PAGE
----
Following a TT Bike Fit I have been advised to change from a 170mm crank length to 160mm. I currently have a near immaculate Ultegra 6800 53-39T 170mm fitted and I am trying to identify the simplest and cheapest way of solving this.

I believe that I cannot simply swap out the crank arm only, as the right side is bonded on to the chain ring and that I therefore need to look at swapping the entire crankset? That being the case, I believe that a 160mm crankset is not made in the Ultegra range and that I therefore need to look up and down the range?

If I am correct, and I manage to source a Shimano FC-R7000 160mm, will I be able to swap this in? I believe that the bottom brackets are the same? Or is there a newer Shimano 160mm crankset that will fit?

Or....is there another brand compatible with the existing bottom bracket?

Thanks so much for taking the time to read and thanks, thanks, so much for any wisdom shared!

  • The chainrings are bolted on, not bonded on. You can replace just the crank arms.
    – MaplePanda
    Feb 2, 2022 at 18:54
  • 2
    Unfortunately you have come up against the one thing the cycling industry has yet 'to get' Rider heights vary from around 1.5 to 2 meters (25%), bike frames are made to suit this wide range, yet any crank that is not 170mm or 175mm (3%, 10th of rider height range) is considered abnormal. One would think providing a range of crank lengths to suit rider biomechanics would easily be a profit center.
    – mattnz
    Feb 2, 2022 at 22:56
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    @mattnz I think there is one discussion of crank length somewhere. However, I think that the current state of science is that most riders should be able to adapt to many crank lengths. However, shorter cranks can enable riders to avoid hip impingement at the top of the pedal stroke. This can enable a more aero position for those interested. That said, cranks are expensive to change, and road cycling has been relatively slow to change in general, so shorter cranks are only just starting to take root.
    – Weiwen Ng
    Feb 5, 2022 at 0:26
  • Yep - " shorter cranks can enable riders to avoid hip impingement at the top of the pedal stroke" is exactly the issue for me and why it has been recommended at my Bike Fit.... Feb 6, 2022 at 7:40
  • Size selection was common long ago in the days of standardized square taper. But, public demand(Whatever the driver, likely just ignorance.) seems shaped to favor mass production of one size with lots of extraneous gimmicks, rather than a simple design in a wide range of sizes. Moving to 165 was great for me. I used some very old ultegra cranks I found at a swap meet, but they worked well with the age of the vintage bike.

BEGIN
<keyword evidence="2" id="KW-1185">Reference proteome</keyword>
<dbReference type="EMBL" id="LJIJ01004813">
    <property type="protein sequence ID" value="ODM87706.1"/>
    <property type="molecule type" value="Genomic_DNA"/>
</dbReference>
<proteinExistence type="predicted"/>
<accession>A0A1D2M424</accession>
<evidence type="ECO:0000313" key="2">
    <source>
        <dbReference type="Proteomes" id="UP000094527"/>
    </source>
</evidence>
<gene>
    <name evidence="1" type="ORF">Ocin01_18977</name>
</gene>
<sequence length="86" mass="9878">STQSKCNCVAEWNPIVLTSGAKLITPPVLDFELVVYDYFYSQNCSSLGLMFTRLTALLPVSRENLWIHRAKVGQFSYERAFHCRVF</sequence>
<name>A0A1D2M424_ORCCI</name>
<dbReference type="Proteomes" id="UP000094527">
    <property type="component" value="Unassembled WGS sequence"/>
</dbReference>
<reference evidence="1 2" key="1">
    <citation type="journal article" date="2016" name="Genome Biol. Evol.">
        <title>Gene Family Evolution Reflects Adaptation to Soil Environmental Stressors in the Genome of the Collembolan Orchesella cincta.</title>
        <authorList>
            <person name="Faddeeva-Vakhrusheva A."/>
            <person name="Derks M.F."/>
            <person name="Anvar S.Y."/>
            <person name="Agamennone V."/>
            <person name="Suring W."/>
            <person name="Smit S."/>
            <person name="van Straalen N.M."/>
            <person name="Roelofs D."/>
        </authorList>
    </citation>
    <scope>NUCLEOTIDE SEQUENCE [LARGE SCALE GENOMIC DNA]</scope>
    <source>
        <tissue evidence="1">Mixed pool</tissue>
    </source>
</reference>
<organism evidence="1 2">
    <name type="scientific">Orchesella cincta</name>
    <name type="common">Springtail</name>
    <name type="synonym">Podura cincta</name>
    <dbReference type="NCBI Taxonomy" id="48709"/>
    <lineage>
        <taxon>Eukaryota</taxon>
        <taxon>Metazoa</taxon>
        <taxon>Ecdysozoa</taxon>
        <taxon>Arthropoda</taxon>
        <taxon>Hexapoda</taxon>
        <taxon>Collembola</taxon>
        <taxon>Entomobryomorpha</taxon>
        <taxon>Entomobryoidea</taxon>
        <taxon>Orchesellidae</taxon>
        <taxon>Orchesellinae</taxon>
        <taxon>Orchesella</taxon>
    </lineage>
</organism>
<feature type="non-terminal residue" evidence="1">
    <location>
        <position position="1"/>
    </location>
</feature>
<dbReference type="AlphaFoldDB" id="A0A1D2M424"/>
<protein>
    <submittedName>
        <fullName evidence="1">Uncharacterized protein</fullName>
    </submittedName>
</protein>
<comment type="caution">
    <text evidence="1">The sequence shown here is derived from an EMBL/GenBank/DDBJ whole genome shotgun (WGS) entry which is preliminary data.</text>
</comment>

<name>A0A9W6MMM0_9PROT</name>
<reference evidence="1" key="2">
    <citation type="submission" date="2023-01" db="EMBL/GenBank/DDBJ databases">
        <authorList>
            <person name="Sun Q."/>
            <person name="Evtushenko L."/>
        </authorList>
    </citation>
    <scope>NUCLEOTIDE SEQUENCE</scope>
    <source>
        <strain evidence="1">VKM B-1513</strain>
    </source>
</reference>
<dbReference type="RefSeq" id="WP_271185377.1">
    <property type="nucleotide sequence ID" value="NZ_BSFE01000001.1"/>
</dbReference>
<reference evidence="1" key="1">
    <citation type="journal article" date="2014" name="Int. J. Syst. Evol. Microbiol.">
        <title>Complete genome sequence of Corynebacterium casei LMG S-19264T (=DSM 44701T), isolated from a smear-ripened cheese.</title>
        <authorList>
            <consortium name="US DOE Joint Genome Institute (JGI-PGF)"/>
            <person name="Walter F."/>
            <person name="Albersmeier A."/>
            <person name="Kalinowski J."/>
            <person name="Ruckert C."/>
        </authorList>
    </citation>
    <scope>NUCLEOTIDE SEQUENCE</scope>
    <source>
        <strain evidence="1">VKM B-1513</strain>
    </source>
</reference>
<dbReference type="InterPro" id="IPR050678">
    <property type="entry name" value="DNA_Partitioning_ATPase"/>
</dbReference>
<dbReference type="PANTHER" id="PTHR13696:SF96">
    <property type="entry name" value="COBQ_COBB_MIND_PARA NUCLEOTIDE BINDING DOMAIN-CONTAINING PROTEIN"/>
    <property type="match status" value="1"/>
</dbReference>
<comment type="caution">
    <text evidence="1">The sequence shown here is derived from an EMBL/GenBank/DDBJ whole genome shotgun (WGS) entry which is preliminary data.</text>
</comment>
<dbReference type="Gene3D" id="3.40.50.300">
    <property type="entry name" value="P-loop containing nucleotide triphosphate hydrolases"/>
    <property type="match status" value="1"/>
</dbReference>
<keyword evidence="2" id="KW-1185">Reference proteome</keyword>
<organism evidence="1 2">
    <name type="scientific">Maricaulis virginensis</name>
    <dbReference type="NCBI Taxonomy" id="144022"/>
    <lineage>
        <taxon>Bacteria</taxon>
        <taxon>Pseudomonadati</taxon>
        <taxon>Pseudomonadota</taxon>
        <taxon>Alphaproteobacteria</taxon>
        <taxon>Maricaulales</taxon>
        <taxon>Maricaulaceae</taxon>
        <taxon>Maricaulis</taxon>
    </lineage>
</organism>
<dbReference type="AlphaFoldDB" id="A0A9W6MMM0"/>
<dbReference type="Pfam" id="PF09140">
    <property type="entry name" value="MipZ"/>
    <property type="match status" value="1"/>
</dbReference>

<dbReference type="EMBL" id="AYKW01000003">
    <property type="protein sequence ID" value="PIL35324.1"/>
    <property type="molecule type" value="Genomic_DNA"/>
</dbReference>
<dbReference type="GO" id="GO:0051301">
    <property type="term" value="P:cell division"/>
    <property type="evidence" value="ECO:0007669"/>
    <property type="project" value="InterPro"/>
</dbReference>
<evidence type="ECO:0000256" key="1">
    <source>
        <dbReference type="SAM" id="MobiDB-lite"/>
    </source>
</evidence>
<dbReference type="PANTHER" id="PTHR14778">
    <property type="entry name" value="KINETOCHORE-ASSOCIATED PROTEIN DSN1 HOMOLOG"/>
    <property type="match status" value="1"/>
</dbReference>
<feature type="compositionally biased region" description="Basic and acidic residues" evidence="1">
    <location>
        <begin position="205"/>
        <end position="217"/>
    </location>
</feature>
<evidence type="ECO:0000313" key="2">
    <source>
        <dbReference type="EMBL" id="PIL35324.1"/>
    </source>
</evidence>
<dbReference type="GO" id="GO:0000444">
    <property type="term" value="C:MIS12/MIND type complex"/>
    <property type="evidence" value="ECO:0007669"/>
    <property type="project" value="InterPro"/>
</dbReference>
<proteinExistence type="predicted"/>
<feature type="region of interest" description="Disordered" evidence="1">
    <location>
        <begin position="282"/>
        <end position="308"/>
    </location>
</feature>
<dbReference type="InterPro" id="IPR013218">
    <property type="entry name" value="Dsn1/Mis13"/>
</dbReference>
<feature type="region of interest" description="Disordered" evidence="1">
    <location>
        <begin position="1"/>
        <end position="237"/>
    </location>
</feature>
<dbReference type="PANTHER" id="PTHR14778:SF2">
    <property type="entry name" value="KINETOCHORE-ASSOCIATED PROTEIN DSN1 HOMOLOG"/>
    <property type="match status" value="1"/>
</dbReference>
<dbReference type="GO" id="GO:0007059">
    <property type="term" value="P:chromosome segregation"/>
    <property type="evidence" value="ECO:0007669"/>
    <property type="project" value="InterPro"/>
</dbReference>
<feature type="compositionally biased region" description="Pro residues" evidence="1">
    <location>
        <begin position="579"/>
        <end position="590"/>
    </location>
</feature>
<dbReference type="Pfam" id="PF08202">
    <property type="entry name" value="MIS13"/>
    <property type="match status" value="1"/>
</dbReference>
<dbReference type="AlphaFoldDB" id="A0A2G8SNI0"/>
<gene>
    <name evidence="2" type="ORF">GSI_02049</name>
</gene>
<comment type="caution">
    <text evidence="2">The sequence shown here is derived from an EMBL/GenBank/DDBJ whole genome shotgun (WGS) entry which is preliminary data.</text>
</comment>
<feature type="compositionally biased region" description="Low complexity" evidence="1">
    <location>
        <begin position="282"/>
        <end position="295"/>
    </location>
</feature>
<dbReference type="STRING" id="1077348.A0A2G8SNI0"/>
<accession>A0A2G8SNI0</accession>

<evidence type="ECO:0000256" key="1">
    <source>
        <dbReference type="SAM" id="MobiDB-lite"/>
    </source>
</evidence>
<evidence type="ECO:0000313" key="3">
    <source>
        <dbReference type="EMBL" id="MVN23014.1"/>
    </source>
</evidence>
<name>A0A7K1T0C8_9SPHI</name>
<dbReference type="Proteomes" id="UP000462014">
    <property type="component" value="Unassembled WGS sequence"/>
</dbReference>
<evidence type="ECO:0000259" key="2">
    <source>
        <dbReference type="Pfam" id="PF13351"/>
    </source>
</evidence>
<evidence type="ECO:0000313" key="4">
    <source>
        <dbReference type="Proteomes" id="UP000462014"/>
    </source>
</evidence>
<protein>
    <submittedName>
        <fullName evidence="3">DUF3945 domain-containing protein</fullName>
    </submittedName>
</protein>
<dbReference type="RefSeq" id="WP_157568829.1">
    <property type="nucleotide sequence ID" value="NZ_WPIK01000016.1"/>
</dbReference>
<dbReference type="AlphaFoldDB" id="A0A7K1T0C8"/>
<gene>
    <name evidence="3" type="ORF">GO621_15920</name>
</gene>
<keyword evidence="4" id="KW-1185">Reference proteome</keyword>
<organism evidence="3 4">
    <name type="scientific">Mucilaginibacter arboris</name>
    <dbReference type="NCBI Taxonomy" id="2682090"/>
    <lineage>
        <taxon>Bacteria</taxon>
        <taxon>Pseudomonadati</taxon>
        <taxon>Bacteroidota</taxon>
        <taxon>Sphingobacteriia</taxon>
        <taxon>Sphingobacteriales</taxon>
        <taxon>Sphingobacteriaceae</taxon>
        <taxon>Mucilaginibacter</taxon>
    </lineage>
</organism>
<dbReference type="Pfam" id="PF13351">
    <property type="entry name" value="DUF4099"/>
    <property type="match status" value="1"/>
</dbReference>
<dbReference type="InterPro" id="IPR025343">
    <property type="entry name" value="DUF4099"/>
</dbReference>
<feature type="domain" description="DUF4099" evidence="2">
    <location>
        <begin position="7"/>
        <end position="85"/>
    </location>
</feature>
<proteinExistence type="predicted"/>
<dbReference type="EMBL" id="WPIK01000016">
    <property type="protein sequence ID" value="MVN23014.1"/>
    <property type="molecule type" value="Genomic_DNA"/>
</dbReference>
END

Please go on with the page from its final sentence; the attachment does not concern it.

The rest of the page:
– Max Power
    Feb 9, 2022 at 4:54

1 Answer 1


You are correct that you'll need to replace the whole crankset assembly (though you should be able to reuse your chainrings if you find a crankset without them). The FC-R7000 should be a drop-in substitution that requires a minimum of tweaking. It's also cosmetically a good fit, if that matters. This is probably your best option.

160-mm cranks are fairly exotic—I'm a little surprised that they're available in the 105 groupset. As far as I can tell, neither Campagnolo nor SRAM nor FSA offer 160s; I checked a few boutique manufacturers, and they don't either. Rotor does have 160s and shorter—it looks like theirs are available with a 24-mm spindle that should fit your existing bottom bracket. They're expensive, though. If you feel like you need to explore other options just for due diligence, it is my understanding that triathletes generally favor short cranks, so possibly ask around on the slowtwitch forum; Lennard Zinn also sells custom cranks at extreme lengths.

  • Are 6800 chainrings compatible with R7000? I heard from somewhere that Shimano changed the angle between the bolts between the generations.
    – MaplePanda
    Feb 2, 2022 at 18:55
  • You might be right.
    – Adam Rice
    Feb 2, 2022 at 19:24
  • Adam - thank you so much! That's great - I have found one (Shmano 105 160mm R7000) and will order it :-) Feb 2, 2022 at 19:56
  • Oh no! Only just seen the comment from @Maplepanda! I've ordered it - will have to see (she says with crossed fingers)! Feb 3, 2022 at 11:22
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    @MaplePanda it’s not the angle between the bolts. It’s the spacing between the rings, and the shape of the rings where they meet the spider. Also fyi, 12s Shimano have 160mm as an option in Ultegra and DA. Otherwise, yes, 160mm is niche.
    – Weiwen Ng
    Feb 5, 2022 at 0:22

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